If I took a plastic Superman figurine and pressed it into clay, it would create a “tupos.” If the Eschatos man is “the Good in flesh,” then the first man is the absence of “the Good in flesh.” It is what it is not: knowledge of the Good, but at the same time an absence of the Good; it’s knowledge of life, but the absence of “the Life”; it’s the imprint of Love—knowledge of what should be, yet an absence of what truly is… kind of like an altar to the unknown God.

God uses all things to build the altar, and God supplies the lamb.
He creates the experience of the absence of Love and gives us the desire to love.
Love is losing your life and finding it in another. Love seeks not its own.

“As in Adam all die, so also in Christ shall all be made alive,” writes Paul. “Then the son will also be subjected to him who puts all things in subjection to himself, that God may be all in all.” Gregory of Nyssa taught that Christ does this by giving us his Spirit, his will. So, God subjects all things to himself, not from the outside in like a “god of war,” but from the inside out like a bridegroom who romances a new desire from within his bride.

“The first Adam became a living soul (a tupos); the Eschatos Adam became a life-giving Spirit”—that’s the Spirit that fills the temple that was once a tupos, that is, you.

Paul wrote, “Don’t you know that you are God’s temple and that God’s Spirit dwells in you?”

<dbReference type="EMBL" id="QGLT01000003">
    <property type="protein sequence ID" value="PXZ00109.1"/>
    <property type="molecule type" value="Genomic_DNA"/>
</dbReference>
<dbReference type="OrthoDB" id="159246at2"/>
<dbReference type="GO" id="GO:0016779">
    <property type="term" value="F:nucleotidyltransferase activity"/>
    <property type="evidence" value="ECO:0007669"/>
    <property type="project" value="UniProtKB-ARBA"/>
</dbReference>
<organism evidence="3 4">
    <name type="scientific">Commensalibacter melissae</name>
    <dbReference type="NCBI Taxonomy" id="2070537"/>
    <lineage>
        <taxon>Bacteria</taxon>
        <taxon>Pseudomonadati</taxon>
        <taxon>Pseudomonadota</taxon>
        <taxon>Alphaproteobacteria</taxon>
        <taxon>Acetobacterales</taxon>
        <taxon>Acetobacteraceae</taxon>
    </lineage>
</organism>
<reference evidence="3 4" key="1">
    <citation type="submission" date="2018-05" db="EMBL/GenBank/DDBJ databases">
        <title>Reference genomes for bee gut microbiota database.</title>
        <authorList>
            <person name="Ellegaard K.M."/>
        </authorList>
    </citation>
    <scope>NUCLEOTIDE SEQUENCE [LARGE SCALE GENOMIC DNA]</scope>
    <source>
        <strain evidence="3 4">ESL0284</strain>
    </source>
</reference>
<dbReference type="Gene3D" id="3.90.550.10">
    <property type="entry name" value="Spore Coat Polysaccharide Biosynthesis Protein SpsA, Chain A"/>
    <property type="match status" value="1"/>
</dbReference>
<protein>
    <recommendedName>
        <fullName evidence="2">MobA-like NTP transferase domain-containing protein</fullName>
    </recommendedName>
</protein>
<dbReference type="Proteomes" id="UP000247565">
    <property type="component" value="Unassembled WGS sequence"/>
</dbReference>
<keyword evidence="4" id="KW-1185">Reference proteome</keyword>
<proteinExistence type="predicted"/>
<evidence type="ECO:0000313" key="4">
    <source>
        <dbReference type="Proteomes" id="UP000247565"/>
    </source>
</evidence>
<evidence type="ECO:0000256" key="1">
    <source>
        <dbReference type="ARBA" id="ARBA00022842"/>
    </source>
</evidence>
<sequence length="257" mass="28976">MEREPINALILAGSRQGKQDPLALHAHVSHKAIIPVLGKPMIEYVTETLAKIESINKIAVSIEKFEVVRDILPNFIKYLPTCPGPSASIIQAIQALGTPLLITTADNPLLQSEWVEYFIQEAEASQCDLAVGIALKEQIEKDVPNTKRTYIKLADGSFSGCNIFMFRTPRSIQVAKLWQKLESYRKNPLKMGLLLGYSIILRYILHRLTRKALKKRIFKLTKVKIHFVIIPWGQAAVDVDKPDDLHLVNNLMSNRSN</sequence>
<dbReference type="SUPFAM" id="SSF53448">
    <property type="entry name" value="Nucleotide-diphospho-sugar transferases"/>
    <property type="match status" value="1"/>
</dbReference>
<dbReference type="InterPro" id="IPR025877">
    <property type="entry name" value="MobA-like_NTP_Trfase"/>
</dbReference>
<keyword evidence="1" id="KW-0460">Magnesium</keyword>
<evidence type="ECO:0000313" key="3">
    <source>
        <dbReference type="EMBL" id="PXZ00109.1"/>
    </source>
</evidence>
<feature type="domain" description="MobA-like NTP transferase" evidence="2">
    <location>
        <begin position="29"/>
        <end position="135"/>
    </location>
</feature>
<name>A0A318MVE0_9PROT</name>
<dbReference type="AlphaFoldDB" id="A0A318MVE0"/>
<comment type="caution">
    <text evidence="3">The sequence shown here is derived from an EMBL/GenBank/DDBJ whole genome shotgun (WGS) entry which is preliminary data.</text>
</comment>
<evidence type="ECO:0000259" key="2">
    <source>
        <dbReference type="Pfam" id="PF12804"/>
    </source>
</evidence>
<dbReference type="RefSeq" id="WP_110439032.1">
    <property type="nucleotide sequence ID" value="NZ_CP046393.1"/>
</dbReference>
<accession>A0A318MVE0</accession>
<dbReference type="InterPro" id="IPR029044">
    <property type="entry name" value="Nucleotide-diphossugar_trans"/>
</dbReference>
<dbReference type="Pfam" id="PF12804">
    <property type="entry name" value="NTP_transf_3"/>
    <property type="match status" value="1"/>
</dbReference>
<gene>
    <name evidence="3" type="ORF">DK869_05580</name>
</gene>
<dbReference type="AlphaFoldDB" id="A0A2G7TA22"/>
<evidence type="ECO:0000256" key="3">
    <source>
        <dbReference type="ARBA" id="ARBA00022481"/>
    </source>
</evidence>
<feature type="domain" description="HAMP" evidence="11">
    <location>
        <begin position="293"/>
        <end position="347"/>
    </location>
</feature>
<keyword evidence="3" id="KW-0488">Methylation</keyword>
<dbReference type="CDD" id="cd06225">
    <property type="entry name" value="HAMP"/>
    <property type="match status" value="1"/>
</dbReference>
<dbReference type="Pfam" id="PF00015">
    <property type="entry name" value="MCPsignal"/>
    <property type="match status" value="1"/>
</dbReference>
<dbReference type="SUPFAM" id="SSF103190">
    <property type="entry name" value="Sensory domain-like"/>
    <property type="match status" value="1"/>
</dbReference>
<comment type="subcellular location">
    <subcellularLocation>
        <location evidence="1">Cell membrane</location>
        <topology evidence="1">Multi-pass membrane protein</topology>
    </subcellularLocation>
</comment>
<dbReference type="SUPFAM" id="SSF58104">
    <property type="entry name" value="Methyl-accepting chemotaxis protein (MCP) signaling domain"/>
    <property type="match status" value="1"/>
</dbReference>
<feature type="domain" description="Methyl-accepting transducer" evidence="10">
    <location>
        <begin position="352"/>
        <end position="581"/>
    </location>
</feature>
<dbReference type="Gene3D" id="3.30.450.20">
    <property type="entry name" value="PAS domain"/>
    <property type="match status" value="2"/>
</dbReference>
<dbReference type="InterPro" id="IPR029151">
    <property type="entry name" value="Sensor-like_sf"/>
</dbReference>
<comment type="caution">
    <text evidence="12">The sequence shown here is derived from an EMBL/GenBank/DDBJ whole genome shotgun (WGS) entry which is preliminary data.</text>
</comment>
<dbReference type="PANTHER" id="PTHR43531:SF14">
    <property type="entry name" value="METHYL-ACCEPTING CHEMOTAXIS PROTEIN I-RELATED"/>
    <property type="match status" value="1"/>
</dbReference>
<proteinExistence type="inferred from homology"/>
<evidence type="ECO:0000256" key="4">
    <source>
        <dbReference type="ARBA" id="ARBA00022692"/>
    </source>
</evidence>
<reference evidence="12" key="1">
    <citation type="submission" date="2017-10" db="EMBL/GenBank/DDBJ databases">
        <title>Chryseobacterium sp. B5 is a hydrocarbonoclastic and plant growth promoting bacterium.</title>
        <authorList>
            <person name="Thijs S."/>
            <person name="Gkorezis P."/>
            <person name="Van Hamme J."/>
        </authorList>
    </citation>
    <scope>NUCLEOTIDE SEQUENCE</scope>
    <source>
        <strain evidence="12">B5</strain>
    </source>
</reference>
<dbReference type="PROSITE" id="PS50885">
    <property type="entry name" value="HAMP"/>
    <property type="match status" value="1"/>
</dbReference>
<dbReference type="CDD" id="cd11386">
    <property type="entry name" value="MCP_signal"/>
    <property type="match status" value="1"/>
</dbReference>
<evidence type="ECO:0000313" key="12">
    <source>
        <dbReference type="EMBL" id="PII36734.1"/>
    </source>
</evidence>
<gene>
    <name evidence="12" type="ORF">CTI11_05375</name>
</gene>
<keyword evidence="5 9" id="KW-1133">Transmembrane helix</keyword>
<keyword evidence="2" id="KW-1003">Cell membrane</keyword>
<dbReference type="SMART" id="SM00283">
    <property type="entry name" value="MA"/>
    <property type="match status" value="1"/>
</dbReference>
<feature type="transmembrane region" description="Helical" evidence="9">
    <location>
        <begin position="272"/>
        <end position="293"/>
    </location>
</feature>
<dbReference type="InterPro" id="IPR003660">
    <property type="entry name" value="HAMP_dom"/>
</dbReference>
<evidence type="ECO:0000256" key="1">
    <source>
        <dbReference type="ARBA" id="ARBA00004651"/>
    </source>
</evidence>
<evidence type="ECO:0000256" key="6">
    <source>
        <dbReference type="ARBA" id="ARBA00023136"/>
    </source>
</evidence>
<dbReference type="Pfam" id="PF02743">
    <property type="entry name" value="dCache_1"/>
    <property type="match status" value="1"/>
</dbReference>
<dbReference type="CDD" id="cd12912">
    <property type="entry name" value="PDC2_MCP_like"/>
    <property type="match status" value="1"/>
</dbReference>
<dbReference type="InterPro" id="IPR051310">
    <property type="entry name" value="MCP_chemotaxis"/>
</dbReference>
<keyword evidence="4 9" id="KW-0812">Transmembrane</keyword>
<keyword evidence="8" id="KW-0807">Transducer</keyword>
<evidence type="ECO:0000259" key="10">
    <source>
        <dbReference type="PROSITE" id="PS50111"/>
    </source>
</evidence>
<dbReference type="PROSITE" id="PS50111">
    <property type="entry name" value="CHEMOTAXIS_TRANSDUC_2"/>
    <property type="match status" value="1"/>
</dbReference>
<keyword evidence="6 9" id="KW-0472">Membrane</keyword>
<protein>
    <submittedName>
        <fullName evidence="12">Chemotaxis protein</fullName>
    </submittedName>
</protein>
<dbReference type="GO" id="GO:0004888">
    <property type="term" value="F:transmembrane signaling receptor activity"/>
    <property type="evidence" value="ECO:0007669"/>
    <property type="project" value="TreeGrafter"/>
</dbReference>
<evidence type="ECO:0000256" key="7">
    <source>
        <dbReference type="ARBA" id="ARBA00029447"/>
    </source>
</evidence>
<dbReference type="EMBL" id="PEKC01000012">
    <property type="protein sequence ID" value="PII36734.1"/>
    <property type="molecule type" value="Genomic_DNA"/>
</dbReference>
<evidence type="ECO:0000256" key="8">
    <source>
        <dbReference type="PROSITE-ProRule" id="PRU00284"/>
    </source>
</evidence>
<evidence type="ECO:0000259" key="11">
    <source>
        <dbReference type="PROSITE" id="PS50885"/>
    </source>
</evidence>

It’s the Spirit that first formed the void in the clay, that is the tupos, the first Adam.
And it’s the Spirit that inhabits that void, like a presence behind a curtain enticing you to seek the one who made you and all the ones that he has made, in whom he is hidden.
It’s the Spirit that will flood your temple as the curtain rips from top to bottom, and you begin to trust the Eschatos Adam, the Will of God, Presence of Love.
It’s Love that “hopes all things” and ”binds everything together in perfect harmony.”

As we preached last time, God plays Hide-n-Seek with his children… or perhaps “Sardines.” In Sardines, one person hides, and when found, others hide with that person until all that were out are now in and laughing uncontrollably. The New Jerusalem is how God plays Sardines with creation. It is a city—the city of Shalom, peace—and a temple, and the body of the Prince of Peace, the Superman.